Victims of Libyan-sponsored IRA attacks have compiled a dossier on the case for compensation after the Government refused to publish its own report into the issue.
Those injured and bereaved by weapons supplied by former Libyan dictator Muammar Gaddafi expressed outrage last month when the Foreign Office said the report it commissioned would remain confidential.
The late Colonel Gaddafi armed the IRA with the powerful Semtex plastic explosive used in multiple Troubles bombings, such as those targeting Harrods in 1983, the Remembrance Day ceremony in Enniskillen in 1987, Warrington in 1993 and London's Docklands in 1996.
In response to the Government withholding the report authored by former Charity Commission chair William Shawcross, one victims' group - the Docklands Victims Association (DVA) - has published a document outlining findings and recommendations based on its 15-year campaign for compensation.
It has sent copies to Prime Minister Boris Johnson, Taoiseach Micheal Martin, First Minister Arlene Foster and deputy First Minister Michelle O'Neill.
During its campaign, the group has met with Libyan officials, including the Libyan Ambassador to the UK Mahmud Mohammed Nacua, and a range of ministers and officials from the UK Government and Stormont.
In 2008, DVA president Jonathan Ganesh pressed the case for compensation in a meeting with then-prime minister Gordon Brown.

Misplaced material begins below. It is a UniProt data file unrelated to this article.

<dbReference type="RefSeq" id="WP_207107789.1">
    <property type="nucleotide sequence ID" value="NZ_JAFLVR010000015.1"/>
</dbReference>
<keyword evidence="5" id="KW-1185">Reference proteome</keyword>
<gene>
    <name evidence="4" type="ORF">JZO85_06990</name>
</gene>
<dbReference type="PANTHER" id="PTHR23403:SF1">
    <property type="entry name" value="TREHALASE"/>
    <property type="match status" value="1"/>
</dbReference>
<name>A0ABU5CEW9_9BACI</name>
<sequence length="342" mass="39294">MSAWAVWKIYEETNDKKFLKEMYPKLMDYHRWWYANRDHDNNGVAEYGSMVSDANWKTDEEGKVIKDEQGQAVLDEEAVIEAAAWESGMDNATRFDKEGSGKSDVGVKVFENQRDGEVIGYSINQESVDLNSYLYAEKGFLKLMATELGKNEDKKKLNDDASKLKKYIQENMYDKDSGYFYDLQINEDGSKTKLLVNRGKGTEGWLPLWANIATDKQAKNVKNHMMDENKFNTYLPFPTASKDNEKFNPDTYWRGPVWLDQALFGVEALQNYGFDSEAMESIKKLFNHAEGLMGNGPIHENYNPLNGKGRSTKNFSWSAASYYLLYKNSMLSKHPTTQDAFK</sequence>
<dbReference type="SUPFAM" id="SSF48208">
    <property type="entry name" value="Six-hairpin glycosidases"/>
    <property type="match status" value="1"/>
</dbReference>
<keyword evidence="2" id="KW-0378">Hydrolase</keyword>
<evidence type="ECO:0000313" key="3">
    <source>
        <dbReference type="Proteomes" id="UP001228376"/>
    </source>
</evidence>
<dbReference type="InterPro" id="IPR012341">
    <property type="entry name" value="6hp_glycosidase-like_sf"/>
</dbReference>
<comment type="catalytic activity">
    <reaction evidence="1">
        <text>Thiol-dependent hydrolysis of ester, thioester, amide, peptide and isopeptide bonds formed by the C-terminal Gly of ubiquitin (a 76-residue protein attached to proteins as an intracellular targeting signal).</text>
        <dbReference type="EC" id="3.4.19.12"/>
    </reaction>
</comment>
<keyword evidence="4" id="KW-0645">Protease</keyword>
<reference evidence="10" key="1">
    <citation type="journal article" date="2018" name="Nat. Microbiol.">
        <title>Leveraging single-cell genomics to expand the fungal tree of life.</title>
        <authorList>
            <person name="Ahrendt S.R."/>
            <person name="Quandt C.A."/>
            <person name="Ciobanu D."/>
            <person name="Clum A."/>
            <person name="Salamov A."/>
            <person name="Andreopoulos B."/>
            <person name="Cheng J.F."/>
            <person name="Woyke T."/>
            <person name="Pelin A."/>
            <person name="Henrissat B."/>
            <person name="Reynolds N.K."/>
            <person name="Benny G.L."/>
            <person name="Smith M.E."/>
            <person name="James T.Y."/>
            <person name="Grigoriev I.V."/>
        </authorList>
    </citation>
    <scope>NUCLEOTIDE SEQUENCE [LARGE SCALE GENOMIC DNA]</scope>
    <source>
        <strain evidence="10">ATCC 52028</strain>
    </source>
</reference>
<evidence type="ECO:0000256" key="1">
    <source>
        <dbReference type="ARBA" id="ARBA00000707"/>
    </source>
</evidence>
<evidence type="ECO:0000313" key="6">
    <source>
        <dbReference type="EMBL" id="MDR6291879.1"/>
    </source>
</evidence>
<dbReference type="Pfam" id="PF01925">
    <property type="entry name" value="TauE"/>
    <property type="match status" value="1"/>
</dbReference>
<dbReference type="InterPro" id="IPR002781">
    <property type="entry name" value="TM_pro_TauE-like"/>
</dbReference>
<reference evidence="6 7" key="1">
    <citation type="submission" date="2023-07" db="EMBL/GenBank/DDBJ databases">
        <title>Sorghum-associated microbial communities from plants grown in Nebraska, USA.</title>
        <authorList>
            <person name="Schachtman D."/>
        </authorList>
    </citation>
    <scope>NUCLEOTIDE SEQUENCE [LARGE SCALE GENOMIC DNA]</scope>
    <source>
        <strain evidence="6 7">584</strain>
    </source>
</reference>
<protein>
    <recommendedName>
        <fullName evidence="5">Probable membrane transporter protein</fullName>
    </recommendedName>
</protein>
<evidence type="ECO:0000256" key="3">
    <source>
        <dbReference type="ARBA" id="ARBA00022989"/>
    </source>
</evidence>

Mr Ganesh, who was badly injured in the Docklands bombing, also met with Mr Shawcross during his investigations in 2020.
He said victims were "immensely concerned" that the Shawcross report had been classified.
Mr Ganesh branded the Government's approach to the compensation campaign "absurd and disingenuous".
He said: "We have now, due to the absence of the promised Shawcross report, been forced to issue our own report based on the DVA work over the past many years to secure compensation.
"The victims and their families who attempted to do the impossible have more compassion, courage and humanity than our own Government.
"It very sad that our Government to do not appear have these qualities."
Victims want the current Libyan authorities to pay compensation, but, given the unlikelihood of that happening in the short term, they have urged the Government to instead use the billions of pounds of assets linked to the toppled Gaddafi regime which were frozen in the UK in 2011 under UN sanctions.
The Government has ruled out using the £12bn of frozen Libyan assets, or the tax take generated by them, to compensate victims.
It has also refused to fund a scheme using other public finances while it continues to press the authorities in the north African country to pay out.
The Foreign Office has insisted the responsibility for paying victims of Libyan arms rests with the Libyan state.
The Government has highlighted that, under international law, it is unable to access the frozen assets.
However, victims insist the Government could use the £5m of tax derived from the assets every year.